These are all long, comprehensive, significant, breakthroughy papers.
I especially like the latter’s handling of the screened Coulomb interaction.
There are a couple more papers tonight alone like this that I still have to read.
I have to warn you though, this is easily a couple of months work for a normal human.
Update: But since I was raised by aliens, I’m good to go. I’m unskilled and I’m aware of that.
Tuesday never lets me down on the ArXiv. Monday night.
This is something dear to my heart and I can actually read it.
Unfortunately this is really looking like at least several months work.
Differential topology of semimetals, Varghese Mathai and Guo Chuan Thiang (28 November 2016)
The subtle interplay between local and global charges for topological semimetals exactly parallels that for singular vector fields. Part of this story is the relationship between cohomological semimetal invariants, Euler structures, and ambiguities in the torsion of manifolds. Dually, semimetal invariants can be represented by Euler chains from which the surface Fermi arc connectivity can be deduced. These dual pictures, and the link to insulators, are organised using geometric exact sequences. We go beyond Dirac-type Hamiltonians and introduce new classes of semimetals whose local charges are subtle Atiyah-Dupont-Thomas invariants globally constrained by the Kervaire semicharacteristic, leading to the prediction of torsion Fermi arcs.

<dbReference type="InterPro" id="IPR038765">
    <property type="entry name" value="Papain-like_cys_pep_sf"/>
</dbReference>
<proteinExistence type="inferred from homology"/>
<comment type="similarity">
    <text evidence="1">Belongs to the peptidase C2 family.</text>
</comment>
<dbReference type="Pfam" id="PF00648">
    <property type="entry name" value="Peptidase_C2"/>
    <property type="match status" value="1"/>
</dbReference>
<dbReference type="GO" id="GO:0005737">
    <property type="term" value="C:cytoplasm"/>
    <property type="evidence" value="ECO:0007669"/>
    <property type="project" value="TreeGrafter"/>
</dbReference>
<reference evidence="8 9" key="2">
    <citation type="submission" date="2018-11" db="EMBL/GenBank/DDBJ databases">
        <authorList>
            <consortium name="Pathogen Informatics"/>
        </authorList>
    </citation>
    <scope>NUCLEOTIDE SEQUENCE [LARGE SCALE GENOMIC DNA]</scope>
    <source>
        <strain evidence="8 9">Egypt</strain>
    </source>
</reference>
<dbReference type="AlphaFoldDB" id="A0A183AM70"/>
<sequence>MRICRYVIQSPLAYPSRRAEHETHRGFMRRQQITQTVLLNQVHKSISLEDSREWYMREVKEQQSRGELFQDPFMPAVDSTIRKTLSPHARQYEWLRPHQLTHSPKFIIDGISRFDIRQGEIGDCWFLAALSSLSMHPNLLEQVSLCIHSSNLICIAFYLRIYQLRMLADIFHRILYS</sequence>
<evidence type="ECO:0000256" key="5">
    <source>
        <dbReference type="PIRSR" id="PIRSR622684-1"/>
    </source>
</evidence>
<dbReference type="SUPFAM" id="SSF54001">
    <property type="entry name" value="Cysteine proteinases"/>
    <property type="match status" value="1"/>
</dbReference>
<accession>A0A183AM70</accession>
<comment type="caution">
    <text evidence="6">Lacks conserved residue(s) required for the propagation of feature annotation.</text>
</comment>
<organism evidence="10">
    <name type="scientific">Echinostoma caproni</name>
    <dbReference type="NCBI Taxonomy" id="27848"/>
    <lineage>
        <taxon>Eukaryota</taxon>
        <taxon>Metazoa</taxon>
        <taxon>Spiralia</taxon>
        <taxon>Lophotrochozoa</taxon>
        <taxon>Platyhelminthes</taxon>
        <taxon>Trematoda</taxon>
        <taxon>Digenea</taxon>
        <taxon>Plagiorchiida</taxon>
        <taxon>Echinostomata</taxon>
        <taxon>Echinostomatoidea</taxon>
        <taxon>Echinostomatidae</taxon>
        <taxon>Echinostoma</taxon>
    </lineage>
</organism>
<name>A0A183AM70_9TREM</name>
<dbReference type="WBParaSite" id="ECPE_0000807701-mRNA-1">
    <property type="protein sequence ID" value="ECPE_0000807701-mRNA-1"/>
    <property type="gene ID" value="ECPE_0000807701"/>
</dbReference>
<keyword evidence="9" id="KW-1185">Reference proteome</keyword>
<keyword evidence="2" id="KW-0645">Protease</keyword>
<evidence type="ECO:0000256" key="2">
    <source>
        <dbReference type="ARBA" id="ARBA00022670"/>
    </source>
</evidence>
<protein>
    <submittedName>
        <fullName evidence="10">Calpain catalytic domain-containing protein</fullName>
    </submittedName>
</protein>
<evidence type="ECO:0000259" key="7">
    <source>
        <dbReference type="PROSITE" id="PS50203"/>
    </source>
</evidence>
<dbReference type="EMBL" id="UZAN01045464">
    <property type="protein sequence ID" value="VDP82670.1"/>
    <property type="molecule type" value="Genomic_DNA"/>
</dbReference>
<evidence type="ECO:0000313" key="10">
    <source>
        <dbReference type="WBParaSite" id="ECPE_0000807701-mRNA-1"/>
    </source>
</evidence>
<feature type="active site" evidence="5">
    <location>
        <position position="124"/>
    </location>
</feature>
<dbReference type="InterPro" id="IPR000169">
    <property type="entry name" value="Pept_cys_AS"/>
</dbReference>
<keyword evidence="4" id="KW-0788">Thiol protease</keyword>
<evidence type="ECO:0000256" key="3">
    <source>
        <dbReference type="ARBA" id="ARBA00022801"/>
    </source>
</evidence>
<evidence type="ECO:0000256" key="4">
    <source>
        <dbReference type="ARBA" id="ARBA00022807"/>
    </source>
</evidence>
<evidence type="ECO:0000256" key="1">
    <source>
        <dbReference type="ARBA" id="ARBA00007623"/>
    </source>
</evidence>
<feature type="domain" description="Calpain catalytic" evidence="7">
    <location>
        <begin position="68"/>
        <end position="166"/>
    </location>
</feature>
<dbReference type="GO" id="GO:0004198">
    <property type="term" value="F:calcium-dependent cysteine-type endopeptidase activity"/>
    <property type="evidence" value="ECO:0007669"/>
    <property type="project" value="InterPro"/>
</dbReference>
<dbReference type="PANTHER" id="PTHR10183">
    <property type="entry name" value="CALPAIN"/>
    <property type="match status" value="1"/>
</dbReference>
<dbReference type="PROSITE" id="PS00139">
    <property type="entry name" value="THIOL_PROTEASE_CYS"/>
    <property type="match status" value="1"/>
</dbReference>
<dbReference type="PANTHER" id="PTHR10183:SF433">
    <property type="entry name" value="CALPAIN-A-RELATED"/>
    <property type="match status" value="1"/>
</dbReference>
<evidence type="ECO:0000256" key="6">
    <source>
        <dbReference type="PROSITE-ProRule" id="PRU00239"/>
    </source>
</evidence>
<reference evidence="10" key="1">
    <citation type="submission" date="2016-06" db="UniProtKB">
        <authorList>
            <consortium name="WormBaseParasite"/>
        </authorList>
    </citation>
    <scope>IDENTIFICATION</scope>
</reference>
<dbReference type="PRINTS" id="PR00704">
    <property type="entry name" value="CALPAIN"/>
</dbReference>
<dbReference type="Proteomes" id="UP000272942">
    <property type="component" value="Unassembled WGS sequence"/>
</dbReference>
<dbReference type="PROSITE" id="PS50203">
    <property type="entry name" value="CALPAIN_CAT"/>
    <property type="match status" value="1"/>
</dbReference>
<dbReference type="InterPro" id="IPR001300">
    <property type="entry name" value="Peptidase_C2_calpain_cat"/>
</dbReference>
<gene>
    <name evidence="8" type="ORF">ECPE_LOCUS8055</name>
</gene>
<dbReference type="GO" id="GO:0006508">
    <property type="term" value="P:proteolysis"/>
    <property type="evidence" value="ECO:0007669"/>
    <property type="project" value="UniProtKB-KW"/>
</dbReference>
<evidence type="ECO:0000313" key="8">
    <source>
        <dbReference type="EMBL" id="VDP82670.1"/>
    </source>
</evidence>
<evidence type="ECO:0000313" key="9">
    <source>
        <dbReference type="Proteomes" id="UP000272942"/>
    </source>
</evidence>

I like the way they talk about the decomposition of global and local charges. I can use that.
This is really good, but I haven’t read this kind of mathematics for a while.
This is as close to cosmogenesis physics as you are ever going to get.
3P2 Superfluids Are Topological, Takeshi Mizushima, Kota Masuda and Muneto Nitta (25 July 2016)
We clarify topology of 3P2 superfluids which are expected to be realized in the inner cores of neutron stars and cubic odd-parity superconductors. 3P2 phases include uniaxial/biaxial nematic phases and nonunitary ferromagnetic and cyclic phases. We here show that all the phases are accompanied by different types of topologically protected gapless fermions: Surface Majorana fermions in nematic phases and a quartet of (single) itinerant Majorana fermions in the cyclic (ferromagnetic) phase. Using the superfluid Fermi liquid theory, we also demonstrate that dihedral-two and -four biaxial nematic phases are thermodynamically favored in the weak coupling limit under a magnetic field. It is shown that the tricritical point exists on the phase boundary between these two phases and may be realized in the core of realistic magnetars. We unveil the intertwining of symmetry and topology behind mass acquisition of surface Majorana fermions in nematic phases.
But this is much closer than I thought I would ever get.
Bismuth iodide anyone?
And of course it gets even better very quickly.
Meissner effect and a stringlike interaction, Chandrasekhar Chatterjee, Ishita Dutta Choudhury and Amitabha Lahiri (19 November 2016)
We find that a recently proposed interaction involving the vorticity current of electrons, which radiatively induces a photon mass in 3+1 dimensions in the low-energy effective theory, corresponds to confining strings (linear potential) between electrons.
Beautiful math and a beautiful result, what more can I say.
Things are really coming together.
Speaking of those Majorana monopoles, what a coincidence …
Non-Abelian Majorana modes protected by an emergent second Chern number, Cheung Chan and Xiong-Jun liu (November 2016)